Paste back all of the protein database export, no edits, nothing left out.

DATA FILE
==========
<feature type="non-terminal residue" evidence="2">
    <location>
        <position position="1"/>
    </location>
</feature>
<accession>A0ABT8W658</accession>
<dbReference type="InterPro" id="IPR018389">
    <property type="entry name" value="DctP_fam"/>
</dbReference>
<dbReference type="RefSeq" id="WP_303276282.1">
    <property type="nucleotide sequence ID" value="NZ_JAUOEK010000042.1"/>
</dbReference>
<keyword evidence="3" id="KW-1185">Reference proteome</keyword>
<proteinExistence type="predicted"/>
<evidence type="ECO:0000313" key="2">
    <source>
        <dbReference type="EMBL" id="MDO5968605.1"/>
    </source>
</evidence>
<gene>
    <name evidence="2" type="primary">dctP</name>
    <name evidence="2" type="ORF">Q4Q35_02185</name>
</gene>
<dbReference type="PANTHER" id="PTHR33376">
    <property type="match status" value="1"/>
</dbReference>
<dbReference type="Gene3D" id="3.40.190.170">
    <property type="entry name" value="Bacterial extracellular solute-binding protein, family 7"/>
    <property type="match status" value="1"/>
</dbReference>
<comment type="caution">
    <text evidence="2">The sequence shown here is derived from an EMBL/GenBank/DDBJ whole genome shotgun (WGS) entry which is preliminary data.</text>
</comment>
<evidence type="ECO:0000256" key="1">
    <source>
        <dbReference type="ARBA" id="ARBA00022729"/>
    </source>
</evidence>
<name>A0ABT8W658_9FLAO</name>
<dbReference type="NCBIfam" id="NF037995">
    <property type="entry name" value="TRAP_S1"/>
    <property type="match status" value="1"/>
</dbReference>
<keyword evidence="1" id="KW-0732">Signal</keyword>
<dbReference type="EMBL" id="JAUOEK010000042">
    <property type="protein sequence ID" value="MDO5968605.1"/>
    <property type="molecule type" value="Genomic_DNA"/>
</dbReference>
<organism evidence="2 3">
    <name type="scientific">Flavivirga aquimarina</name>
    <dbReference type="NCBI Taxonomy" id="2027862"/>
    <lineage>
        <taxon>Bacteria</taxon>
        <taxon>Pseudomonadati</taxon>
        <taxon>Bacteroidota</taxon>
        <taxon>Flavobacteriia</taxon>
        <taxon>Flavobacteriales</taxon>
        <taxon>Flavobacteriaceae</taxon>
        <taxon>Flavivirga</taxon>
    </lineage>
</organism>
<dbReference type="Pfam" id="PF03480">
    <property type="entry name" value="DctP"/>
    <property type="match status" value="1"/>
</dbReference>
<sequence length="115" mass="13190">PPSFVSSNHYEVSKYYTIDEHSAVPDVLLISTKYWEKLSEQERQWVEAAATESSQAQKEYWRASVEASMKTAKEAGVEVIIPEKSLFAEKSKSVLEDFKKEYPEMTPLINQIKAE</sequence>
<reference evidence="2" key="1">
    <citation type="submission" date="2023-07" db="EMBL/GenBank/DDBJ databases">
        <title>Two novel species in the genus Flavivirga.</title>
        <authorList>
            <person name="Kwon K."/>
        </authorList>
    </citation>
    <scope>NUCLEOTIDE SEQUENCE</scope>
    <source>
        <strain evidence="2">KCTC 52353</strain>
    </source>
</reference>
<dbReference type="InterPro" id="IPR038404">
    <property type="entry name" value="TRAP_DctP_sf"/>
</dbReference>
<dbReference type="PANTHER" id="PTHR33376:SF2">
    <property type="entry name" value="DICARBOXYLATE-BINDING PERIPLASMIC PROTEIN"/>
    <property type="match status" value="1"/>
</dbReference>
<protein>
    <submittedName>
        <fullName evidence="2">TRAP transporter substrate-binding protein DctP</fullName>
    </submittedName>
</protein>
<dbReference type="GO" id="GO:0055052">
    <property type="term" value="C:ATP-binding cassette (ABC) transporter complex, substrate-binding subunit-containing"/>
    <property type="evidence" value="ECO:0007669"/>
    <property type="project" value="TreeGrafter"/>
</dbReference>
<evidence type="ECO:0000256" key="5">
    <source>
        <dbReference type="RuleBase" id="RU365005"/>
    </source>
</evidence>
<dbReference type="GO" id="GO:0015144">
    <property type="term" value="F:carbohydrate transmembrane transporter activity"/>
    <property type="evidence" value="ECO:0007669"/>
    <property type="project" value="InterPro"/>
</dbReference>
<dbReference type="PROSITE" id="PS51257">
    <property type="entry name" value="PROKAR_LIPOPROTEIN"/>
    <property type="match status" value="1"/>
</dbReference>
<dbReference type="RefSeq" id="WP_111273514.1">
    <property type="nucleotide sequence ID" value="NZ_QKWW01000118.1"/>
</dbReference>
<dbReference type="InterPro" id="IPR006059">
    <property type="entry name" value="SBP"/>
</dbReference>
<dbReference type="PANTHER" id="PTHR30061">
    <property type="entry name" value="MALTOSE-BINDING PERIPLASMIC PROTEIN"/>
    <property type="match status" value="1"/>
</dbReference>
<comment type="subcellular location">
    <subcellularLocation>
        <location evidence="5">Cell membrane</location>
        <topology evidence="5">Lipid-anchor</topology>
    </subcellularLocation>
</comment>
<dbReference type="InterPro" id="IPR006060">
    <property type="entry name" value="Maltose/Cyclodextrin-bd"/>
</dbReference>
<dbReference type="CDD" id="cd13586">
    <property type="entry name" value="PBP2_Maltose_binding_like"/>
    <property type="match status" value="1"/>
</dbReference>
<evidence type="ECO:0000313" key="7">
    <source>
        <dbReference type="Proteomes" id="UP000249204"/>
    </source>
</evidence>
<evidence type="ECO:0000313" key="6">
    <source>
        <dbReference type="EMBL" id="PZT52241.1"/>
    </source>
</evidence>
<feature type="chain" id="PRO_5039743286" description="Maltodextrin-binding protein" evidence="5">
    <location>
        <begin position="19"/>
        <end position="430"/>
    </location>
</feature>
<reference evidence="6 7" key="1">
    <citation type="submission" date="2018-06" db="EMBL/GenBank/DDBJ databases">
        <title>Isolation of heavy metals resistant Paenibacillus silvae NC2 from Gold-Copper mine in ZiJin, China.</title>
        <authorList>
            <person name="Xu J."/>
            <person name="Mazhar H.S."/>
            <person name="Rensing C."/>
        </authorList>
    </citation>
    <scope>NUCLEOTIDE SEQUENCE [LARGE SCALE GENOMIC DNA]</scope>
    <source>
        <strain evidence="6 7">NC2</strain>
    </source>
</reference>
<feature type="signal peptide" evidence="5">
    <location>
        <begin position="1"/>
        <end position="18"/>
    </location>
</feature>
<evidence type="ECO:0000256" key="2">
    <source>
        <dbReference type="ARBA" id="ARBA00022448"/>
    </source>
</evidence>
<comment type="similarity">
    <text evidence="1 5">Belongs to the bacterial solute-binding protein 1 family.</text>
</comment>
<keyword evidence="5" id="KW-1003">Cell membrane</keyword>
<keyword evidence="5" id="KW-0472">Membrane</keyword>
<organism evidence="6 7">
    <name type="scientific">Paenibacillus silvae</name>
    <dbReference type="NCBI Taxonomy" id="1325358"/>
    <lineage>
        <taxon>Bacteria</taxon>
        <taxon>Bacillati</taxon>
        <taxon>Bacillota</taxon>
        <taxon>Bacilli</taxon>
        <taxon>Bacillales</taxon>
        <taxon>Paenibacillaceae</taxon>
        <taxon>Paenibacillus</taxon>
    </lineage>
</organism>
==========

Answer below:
<feature type="non-terminal residue" evidence="2">
    <location>
        <position position="1"/>
    </location>
</feature>
<accession>A0ABT8W658</accession>
<dbReference type="InterPro" id="IPR018389">
    <property type="entry name" value="DctP_fam"/>
</dbReference>
<dbReference type="RefSeq" id="WP_303276282.1">
    <property type="nucleotide sequence ID" value="NZ_JAUOEK010000042.1"/>
</dbReference>
<keyword evidence="3" id="KW-1185">Reference proteome</keyword>
<proteinExistence type="predicted"/>
<evidence type="ECO:0000313" key="2">
    <source>
        <dbReference type="EMBL" id="MDO5968605.1"/>
    </source>
</evidence>
<gene>
    <name evidence="2" type="primary">dctP</name>
    <name evidence="2" type="ORF">Q4Q35_02185</name>
</gene>
<dbReference type="PANTHER" id="PTHR33376">
    <property type="match status" value="1"/>
</dbReference>
<dbReference type="Gene3D" id="3.40.190.170">
    <property type="entry name" value="Bacterial extracellular solute-binding protein, family 7"/>
    <property type="match status" value="1"/>
</dbReference>
<comment type="caution">
    <text evidence="2">The sequence shown here is derived from an EMBL/GenBank/DDBJ whole genome shotgun (WGS) entry which is preliminary data.</text>
</comment>
<evidence type="ECO:0000256" key="1">
    <source>
        <dbReference type="ARBA" id="ARBA00022729"/>
    </source>
</evidence>
<name>A0ABT8W658_9FLAO</name>
<dbReference type="NCBIfam" id="NF037995">
    <property type="entry name" value="TRAP_S1"/>
    <property type="match status" value="1"/>
</dbReference>
<keyword evidence="1" id="KW-0732">Signal</keyword>
<dbReference type="EMBL" id="JAUOEK010000042">
    <property type="protein sequence ID" value="MDO5968605.1"/>
    <property type="molecule type" value="Genomic_DNA"/>
</dbReference>
<organism evidence="2 3">
    <name type="scientific">Flavivirga aquimarina</name>
    <dbReference type="NCBI Taxonomy" id="2027862"/>
    <lineage>
        <taxon>Bacteria</taxon>
        <taxon>Pseudomonadati</taxon>
        <taxon>Bacteroidota</taxon>
        <taxon>Flavobacteriia</taxon>
        <taxon>Flavobacteriales</taxon>
        <taxon>Flavobacteriaceae</taxon>
        <taxon>Flavivirga</taxon>
    </lineage>
</organism>
<dbReference type="Pfam" id="PF03480">
    <property type="entry name" value="DctP"/>
    <property type="match status" value="1"/>
</dbReference>
<sequence length="115" mass="13190">PPSFVSSNHYEVSKYYTIDEHSAVPDVLLISTKYWEKLSEQERQWVEAAATESSQAQKEYWRASVEASMKTAKEAGVEVIIPEKSLFAEKSKSVLEDFKKEYPEMTPLINQIKAE</sequence>
<reference evidence="2" key="1">
    <citation type="submission" date="2023-07" db="EMBL/GenBank/DDBJ databases">
        <title>Two novel species in the genus Flavivirga.</title>
        <authorList>
            <person name="Kwon K."/>
        </authorList>
    </citation>
    <scope>NUCLEOTIDE SEQUENCE</scope>
    <source>
        <strain evidence="2">KCTC 52353</strain>
    </source>
</reference>
<dbReference type="InterPro" id="IPR038404">
    <property type="entry name" value="TRAP_DctP_sf"/>
</dbReference>
<dbReference type="PANTHER" id="PTHR33376:SF2">
    <property type="entry name" value="DICARBOXYLATE-BINDING PERIPLASMIC PROTEIN"/>
    <property type="match status" value="1"/>
</dbReference>
<protein>
    <submittedName>
        <fullName evidence="2">TRAP transporter substrate-binding protein DctP</fullName>
    </submittedName>
</protein>
<dbReference type="GO" id="GO:0055052">
    <property type="term" value="C:ATP-binding cassette (ABC) transporter complex, substrate-binding subunit-containing"/>
    <property type="evidence" value="ECO:0007669"/>
    <property type="project" value="TreeGrafter"/>
</dbReference>
<evidence type="ECO:0000256" key="5">
    <source>
        <dbReference type="RuleBase" id="RU365005"/>
    </source>
</evidence>
<dbReference type="GO" id="GO:0015144">
    <property type="term" value="F:carbohydrate transmembrane transporter activity"/>
    <property type="evidence" value="ECO:0007669"/>
    <property type="project" value="InterPro"/>
</dbReference>
<dbReference type="PROSITE" id="PS51257">
    <property type="entry name" value="PROKAR_LIPOPROTEIN"/>
    <property type="match status" value="1"/>
</dbReference>
<dbReference type="RefSeq" id="WP_111273514.1">
    <property type="nucleotide sequence ID" value="NZ_QKWW01000118.1"/>
</dbReference>
<dbReference type="InterPro" id="IPR006059">
    <property type="entry name" value="SBP"/>
</dbReference>
<dbReference type="PANTHER" id="PTHR30061">
    <property type="entry name" value="MALTOSE-BINDING PERIPLASMIC PROTEIN"/>
    <property type="match status" value="1"/>
</dbReference>
<comment type="subcellular location">
    <subcellularLocation>
        <location evidence="5">Cell membrane</location>
        <topology evidence="5">Lipid-anchor</topology>
    </subcellularLocation>
</comment>
<dbReference type="InterPro" id="IPR006060">
    <property type="entry name" value="Maltose/Cyclodextrin-bd"/>
</dbReference>
<dbReference type="CDD" id="cd13586">
    <property type="entry name" value="PBP2_Maltose_binding_like"/>
    <property type="match status" value="1"/>
</dbReference>
<evidence type="ECO:0000313" key="7">
    <source>
        <dbReference type="Proteomes" id="UP000249204"/>
    </source>
</evidence>
<evidence type="ECO:0000313" key="6">
    <source>
        <dbReference type="EMBL" id="PZT52241.1"/>
    </source>
</evidence>
<feature type="chain" id="PRO_5039743286" description="Maltodextrin-binding protein" evidence="5">
    <location>
        <begin position="19"/>
        <end position="430"/>
    </location>
</feature>
<reference evidence="6 7" key="1">
    <citation type="submission" date="2018-06" db="EMBL/GenBank/DDBJ databases">
        <title>Isolation of heavy metals resistant Paenibacillus silvae NC2 from Gold-Copper mine in ZiJin, China.</title>
        <authorList>
            <person name="Xu J."/>
            <person name="Mazhar H.S."/>
            <person name="Rensing C."/>
        </authorList>
    </citation>
    <scope>NUCLEOTIDE SEQUENCE [LARGE SCALE GENOMIC DNA]</scope>
    <source>
        <strain evidence="6 7">NC2</strain>
    </source>
</reference>
<feature type="signal peptide" evidence="5">
    <location>
        <begin position="1"/>
        <end position="18"/>
    </location>
</feature>
<evidence type="ECO:0000256" key="2">
    <source>
        <dbReference type="ARBA" id="ARBA00022448"/>
    </source>
</evidence>
<comment type="similarity">
    <text evidence="1 5">Belongs to the bacterial solute-binding protein 1 family.</text>
</comment>
<keyword evidence="5" id="KW-1003">Cell membrane</keyword>
<keyword evidence="5" id="KW-0472">Membrane</keyword>
<organism evidence="6 7">
    <name type="scientific">Paenibacillus silvae</name>
    <dbReference type="NCBI Taxonomy" id="1325358"/>
    <lineage>
        <taxon>Bacteria</taxon>
        <taxon>Bacillati</taxon>
        <taxon>Bacillota</taxon>
        <taxon>Bacilli</taxon>
        <taxon>Bacillales</taxon>
        <taxon>Paenibacillaceae</taxon>
        <taxon>Paenibacillus</taxon>
    </lineage>
</organism>